Tim Ferriss: And how did you arrive at, if you remember, recruiting friends to look at the public records? I suppose that’s just not something that would immediately occur to a lot of 17-year-olds.
Michael Dell: I remember exactly what happened. I got this job and I was a telephone solicitor, and I worked at The Houston Post in Houston, it’s now defunct, it was merged with The Chronicle. And they had a bunch of us in this big, open bullpen, and we were given sheets of paper that had just random phone numbers on them. And you would call the phone numbers and try to convince people to buy a subscription to The Houston Post newspaper. And my first full month I was there, I was the top salesperson. I remember that, because I got an award. I thought that was pretty cool. But what I figured out was that there were a couple things you could do to sell newspapers better than anybody else. And one of the easiest things was you just sounded like the people you were talking to.
So you just picked up whatever accent they had. I won’t do any of those for you today, but I think I got reasonably good at that. I also noticed that there were some trends of people, because you talk to these people, you were striking up a conversation with them, trends about people that were tending to buy the newspaper. One was that they were often getting married and moving to a new house, or apartment, or something like that. Sometimes they were relocating to a new place, they were getting a mortgage. And I figured out that in Texas, as in many states, when you want to get married, you have to get a marriage license, and through the Freedom of Information Act, you can go to any county in Texas and you can literally go up to the counter and say, “I want to see all the marriage license applications for this period to that period.”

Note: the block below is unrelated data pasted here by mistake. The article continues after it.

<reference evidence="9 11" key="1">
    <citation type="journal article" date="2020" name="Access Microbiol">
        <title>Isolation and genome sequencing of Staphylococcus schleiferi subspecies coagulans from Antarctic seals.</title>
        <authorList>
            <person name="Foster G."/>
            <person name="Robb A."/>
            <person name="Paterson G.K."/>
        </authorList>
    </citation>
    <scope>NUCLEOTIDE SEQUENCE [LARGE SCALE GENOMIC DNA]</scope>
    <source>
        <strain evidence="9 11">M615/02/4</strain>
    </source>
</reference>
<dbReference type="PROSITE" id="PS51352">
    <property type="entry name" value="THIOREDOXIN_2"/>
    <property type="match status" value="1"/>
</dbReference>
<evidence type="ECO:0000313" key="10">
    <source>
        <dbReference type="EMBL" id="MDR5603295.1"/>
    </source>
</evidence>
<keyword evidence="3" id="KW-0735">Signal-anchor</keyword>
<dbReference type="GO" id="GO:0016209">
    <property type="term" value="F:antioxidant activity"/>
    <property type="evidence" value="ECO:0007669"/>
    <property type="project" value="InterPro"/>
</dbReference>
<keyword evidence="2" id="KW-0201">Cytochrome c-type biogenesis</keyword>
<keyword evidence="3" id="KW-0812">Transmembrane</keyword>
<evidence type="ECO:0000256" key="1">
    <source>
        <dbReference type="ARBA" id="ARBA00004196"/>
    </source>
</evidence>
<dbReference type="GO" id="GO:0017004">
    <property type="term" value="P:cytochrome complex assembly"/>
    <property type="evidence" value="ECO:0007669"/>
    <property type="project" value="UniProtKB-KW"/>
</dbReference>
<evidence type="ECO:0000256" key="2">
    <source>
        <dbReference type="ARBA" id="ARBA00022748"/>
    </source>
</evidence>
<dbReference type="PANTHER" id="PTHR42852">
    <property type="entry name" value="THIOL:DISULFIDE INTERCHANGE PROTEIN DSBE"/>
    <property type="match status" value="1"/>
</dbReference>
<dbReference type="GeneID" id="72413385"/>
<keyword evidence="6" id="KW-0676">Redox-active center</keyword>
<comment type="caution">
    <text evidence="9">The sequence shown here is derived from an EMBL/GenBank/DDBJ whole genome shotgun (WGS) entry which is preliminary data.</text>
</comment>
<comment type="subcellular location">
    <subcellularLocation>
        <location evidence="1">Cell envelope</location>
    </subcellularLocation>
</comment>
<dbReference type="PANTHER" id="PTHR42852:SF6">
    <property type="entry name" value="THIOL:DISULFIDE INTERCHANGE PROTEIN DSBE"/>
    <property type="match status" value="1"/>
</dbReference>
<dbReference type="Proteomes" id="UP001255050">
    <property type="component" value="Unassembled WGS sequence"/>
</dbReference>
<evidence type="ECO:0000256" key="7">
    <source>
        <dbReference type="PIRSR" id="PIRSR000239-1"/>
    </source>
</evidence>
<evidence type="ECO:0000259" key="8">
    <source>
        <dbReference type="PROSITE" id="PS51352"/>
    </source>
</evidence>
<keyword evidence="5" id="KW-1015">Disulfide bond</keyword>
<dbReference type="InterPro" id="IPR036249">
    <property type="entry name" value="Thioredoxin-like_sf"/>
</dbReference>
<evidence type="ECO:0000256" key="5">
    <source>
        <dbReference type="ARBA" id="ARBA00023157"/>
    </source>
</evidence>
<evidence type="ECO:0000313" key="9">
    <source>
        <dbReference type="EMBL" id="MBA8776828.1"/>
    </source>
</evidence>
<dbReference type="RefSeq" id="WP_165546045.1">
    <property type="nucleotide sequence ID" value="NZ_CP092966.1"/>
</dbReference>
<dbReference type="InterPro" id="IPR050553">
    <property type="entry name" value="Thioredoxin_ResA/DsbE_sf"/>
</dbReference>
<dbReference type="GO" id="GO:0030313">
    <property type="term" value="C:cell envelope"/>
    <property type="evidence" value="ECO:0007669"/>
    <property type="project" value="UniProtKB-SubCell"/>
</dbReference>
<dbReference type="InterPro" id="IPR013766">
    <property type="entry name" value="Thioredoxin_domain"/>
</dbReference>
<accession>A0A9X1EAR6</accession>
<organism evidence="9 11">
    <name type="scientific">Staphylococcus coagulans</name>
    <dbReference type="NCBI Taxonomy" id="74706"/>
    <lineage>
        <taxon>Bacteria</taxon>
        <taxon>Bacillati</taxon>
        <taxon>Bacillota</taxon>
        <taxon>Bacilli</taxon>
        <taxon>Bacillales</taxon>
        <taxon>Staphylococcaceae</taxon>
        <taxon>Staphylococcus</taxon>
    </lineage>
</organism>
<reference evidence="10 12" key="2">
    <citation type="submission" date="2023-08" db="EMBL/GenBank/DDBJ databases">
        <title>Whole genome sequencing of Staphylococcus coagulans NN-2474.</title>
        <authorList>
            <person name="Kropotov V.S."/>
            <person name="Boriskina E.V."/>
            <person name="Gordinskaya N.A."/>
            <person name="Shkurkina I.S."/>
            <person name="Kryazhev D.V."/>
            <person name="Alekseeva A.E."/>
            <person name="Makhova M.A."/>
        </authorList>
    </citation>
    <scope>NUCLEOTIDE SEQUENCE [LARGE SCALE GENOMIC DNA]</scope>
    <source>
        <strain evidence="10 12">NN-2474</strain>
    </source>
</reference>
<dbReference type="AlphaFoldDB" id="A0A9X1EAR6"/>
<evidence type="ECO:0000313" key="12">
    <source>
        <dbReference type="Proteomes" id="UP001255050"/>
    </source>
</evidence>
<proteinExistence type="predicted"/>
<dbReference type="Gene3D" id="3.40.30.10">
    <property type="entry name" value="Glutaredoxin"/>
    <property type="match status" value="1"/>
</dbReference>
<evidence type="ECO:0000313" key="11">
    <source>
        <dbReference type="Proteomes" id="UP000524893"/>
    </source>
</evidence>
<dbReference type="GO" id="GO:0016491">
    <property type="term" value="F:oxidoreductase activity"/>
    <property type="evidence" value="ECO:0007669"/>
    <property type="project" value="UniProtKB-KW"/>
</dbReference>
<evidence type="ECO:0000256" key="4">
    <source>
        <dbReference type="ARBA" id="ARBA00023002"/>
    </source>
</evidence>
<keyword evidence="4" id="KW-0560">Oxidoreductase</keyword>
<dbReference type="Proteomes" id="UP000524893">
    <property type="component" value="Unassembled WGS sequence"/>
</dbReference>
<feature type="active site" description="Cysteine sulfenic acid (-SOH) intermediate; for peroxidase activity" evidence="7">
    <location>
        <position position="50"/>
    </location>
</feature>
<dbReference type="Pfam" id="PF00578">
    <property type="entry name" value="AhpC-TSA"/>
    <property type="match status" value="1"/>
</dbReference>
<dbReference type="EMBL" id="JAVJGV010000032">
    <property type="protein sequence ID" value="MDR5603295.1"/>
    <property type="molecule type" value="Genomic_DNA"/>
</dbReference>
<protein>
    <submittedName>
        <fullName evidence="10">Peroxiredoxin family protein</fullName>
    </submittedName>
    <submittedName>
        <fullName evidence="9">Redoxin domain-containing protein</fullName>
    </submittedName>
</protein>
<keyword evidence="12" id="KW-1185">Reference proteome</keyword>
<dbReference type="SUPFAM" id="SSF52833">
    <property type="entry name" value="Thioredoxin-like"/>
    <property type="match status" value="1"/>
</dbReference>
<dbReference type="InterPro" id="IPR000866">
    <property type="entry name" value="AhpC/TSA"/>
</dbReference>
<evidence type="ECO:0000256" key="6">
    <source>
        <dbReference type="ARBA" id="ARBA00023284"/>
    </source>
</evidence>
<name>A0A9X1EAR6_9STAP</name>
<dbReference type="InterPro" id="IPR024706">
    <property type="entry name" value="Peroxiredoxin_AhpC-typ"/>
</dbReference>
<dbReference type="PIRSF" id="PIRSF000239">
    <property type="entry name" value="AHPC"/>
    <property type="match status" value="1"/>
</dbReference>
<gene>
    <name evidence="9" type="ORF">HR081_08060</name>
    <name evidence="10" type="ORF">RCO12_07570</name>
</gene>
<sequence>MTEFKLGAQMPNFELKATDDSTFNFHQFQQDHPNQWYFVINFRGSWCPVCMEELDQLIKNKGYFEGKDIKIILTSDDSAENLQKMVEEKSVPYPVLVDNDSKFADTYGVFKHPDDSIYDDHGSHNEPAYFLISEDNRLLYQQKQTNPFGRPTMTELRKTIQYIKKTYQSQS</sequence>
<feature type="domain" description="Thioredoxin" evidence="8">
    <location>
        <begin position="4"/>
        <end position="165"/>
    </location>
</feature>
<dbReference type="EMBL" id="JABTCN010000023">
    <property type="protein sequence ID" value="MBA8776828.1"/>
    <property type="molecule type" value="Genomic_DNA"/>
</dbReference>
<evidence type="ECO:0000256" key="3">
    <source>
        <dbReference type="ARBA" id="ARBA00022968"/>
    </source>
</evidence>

And on the application, it says where you want the marriage license to be sent to. It gives you an actual address, which is the perfect address to send this offer to get two weeks free of The Houston Post, and then if you want to continue it, here’s the deal. And so I started in Harris County, which is where Houston is centered, but then there’s 16 surrounding counties. And so I hired a bunch of my buddies. We had Apple II computers back then, and we’d go to these counties, type in all the names and addresses; I did this massive direct mail campaign. And that’s when I was 16, 17 years old. A lot of fun.